Scandaleuse was born over coffee in Toronto. When Fanny and I first discussed the concept of shooting boudoir, we were surprised at the positive reception from our friends and family. If anyone was going do it, we realized, it was going to be the two of us.
Let's face it, human bodies have always been fascinating, and risqué. Whether it was in the 1920's in Paris where it was forbidden but secretly exciting, or in the 70's to encourage women's femininity, we have always photographed people showing skin. There are no rules, no average, no limits.
When starting Scandaleuse, our main goal was (and still is!) to provide a high quality session in which our models, women or men, would feel completely themselves. No disguise, no theme, just beautiful people in beautiful places. Where did this thing start you may wonder? While we don't have a straight answer, we do have a few pointers.
As simple and juvenile as it may sound : body shaming sucks. Come to think of it, we spend so much time comparing or underestimating ourselves. Beauty standards will always be here unless we break them. You should feel comfortable in your own skin. After all, you only have one. Who's to say that if you are not a size 0, you are not beautiful? Who can tell you what to wear and what not to wear to fit in society? As far as we know, there are no fashion gods, only people with strong beliefs that don't always make sense.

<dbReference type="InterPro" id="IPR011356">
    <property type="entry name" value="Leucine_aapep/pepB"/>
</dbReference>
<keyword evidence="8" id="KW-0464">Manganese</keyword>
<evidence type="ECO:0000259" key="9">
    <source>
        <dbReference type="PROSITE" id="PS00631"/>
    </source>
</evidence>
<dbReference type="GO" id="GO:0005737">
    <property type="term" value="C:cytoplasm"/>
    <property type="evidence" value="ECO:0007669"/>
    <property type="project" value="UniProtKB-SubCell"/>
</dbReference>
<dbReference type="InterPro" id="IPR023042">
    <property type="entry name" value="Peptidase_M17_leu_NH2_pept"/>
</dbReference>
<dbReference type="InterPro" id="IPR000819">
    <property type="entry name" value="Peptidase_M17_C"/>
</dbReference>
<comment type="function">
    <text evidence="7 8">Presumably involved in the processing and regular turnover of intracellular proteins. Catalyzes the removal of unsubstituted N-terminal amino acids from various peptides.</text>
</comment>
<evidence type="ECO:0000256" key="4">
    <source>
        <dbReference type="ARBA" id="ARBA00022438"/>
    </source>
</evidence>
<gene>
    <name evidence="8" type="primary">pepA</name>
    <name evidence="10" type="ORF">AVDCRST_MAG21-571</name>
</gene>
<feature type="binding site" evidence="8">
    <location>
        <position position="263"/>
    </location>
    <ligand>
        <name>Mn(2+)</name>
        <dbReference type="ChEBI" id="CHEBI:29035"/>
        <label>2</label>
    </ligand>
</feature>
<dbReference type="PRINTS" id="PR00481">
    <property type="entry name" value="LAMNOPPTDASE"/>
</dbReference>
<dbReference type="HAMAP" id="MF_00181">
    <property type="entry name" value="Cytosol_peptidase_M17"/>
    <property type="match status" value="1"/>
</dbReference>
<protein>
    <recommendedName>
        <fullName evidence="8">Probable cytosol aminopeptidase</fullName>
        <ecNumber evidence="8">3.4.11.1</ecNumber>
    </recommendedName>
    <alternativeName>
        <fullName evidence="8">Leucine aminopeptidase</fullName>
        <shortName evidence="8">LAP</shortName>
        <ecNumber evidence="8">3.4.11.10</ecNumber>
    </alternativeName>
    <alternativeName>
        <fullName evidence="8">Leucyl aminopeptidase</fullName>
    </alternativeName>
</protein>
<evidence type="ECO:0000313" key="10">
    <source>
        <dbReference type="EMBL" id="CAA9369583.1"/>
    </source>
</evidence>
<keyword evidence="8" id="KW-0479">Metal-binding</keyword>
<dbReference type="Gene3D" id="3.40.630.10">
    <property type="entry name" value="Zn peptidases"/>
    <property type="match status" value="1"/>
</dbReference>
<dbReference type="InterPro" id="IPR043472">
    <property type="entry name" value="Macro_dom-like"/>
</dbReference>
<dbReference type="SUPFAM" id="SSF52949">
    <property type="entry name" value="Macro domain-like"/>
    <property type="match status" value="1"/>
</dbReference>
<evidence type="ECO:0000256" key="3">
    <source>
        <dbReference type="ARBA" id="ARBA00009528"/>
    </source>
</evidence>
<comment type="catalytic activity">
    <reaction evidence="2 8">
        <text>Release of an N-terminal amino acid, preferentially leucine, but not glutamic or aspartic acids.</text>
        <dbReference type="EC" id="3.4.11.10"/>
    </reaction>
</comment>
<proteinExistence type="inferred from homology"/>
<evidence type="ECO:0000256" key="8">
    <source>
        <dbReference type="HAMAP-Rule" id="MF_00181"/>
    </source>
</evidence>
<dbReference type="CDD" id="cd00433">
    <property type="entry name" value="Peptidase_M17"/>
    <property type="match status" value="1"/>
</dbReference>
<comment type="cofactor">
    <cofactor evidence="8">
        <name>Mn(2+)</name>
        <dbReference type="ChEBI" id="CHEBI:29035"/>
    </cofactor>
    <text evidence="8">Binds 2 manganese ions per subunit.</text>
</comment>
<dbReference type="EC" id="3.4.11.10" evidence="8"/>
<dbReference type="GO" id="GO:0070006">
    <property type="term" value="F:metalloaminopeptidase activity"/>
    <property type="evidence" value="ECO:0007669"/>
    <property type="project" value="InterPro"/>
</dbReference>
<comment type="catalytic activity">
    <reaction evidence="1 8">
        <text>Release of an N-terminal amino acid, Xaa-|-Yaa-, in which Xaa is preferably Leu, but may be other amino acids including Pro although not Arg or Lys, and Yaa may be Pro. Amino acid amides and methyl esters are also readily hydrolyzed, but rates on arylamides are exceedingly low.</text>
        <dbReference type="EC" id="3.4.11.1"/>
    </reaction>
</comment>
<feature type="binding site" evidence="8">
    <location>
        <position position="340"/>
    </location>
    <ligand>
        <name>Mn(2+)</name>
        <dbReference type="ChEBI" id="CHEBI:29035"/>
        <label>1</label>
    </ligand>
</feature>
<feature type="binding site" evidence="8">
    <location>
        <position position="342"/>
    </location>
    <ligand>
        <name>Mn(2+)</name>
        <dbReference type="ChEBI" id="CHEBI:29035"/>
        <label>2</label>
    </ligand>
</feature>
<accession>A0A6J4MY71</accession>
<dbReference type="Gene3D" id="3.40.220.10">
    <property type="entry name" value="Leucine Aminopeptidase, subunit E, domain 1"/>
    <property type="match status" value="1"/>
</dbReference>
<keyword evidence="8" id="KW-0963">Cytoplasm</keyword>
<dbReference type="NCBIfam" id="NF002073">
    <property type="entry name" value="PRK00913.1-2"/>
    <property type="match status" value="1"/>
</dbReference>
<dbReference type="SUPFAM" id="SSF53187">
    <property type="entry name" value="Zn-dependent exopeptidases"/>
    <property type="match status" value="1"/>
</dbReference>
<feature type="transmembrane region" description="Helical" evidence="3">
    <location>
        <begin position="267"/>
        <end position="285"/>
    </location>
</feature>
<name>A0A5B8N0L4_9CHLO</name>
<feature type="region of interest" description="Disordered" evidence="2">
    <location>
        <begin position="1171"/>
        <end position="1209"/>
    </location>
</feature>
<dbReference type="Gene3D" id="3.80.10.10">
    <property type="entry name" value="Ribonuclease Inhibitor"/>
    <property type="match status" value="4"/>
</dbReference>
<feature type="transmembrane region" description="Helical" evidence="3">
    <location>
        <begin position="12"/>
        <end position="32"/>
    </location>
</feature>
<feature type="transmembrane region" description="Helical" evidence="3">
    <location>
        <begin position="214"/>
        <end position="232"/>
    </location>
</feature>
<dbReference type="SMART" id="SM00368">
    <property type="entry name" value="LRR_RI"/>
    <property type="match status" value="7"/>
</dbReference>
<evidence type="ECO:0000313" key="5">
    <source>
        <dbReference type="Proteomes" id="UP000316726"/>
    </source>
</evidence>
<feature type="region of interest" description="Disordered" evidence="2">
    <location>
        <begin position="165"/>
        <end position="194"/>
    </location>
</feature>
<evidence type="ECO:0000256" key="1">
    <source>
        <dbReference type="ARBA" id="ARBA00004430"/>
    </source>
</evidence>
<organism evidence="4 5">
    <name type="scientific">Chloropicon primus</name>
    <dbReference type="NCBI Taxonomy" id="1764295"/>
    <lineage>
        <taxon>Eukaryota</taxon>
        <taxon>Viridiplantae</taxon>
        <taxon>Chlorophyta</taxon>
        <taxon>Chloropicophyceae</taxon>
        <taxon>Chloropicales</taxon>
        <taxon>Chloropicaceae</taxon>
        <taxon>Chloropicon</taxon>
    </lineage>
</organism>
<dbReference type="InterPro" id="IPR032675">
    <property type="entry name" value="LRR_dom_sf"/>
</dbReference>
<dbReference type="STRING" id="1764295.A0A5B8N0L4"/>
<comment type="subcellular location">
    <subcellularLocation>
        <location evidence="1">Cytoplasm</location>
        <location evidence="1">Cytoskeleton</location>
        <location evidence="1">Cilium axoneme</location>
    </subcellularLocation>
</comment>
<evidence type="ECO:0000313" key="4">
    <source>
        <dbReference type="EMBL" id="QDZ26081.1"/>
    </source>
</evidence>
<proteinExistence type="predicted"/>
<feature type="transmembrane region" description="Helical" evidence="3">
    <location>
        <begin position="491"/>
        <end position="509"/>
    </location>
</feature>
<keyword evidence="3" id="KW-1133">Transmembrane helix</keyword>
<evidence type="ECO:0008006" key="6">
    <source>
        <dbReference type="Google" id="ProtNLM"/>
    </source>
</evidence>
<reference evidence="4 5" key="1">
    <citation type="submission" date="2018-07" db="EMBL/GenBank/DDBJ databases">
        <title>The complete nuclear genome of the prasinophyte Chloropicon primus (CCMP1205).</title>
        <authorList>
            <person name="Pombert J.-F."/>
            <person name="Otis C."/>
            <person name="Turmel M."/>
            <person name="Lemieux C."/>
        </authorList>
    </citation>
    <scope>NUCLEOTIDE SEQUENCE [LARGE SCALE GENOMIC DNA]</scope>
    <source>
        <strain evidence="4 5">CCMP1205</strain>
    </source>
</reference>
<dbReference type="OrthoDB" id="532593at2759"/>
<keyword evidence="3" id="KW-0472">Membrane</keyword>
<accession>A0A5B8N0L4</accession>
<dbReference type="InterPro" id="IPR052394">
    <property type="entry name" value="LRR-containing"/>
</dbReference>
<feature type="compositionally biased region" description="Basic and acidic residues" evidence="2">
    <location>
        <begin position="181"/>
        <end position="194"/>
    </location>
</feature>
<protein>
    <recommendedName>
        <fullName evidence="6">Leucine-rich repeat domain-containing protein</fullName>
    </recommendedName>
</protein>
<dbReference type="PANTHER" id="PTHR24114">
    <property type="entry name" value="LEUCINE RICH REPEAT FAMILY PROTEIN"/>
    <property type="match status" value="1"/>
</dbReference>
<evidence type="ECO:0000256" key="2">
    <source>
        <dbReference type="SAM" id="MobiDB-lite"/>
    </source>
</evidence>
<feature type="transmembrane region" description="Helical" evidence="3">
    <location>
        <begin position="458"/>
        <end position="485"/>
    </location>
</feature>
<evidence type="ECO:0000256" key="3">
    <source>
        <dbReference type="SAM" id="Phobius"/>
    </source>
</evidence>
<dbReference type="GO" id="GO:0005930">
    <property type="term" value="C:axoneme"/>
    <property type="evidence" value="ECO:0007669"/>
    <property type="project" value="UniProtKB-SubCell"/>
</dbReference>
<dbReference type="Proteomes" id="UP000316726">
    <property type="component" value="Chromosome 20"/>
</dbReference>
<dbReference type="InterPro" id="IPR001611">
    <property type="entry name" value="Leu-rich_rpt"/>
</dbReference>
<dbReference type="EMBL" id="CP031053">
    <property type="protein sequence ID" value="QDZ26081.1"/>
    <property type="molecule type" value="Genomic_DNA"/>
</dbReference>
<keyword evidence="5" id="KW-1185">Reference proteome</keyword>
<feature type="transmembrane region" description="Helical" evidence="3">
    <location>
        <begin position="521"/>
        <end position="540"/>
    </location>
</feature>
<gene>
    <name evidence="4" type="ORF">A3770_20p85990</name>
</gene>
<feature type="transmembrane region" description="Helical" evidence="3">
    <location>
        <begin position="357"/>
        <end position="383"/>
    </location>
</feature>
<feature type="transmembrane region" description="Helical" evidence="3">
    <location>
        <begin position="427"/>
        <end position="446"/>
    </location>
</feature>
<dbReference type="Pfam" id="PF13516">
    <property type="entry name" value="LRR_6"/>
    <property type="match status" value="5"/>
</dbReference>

Shooting boudoir photography is our way to contribute to stop body shaming, one shoot at the time.
Here comes our second but just as important trigger to what we are doing today. Growing up in France and living quite a bit of time in Paris, we can officially say that being girls over there is not the nicest feeling on Earth.
Take Paris for example: all of our friends, ourselves included, have suffered from sexual harassment while minding our own business. Between daily insults (or physical assaults in the worst cases), all of us have wondered if this skirt was too short, or if this outfit showed too much skin even if we felt comfortable right before passing the front door.
Once we set foot in London and in Toronto, we realized that this kind of behaviour was not okay and far away from the norm. We have never been bothered by anyone walking down the street in Toronto in 4 years (and still counting!).
That being said, we are happy to say that we took something good out of this nasty behaviour: promoting women. Showing off their bodies by giving them the respect they deserve and make them feel beautiful.
Don't worry gentlemen, we got your covered too. Wellnot "covered" per se. You get the idea!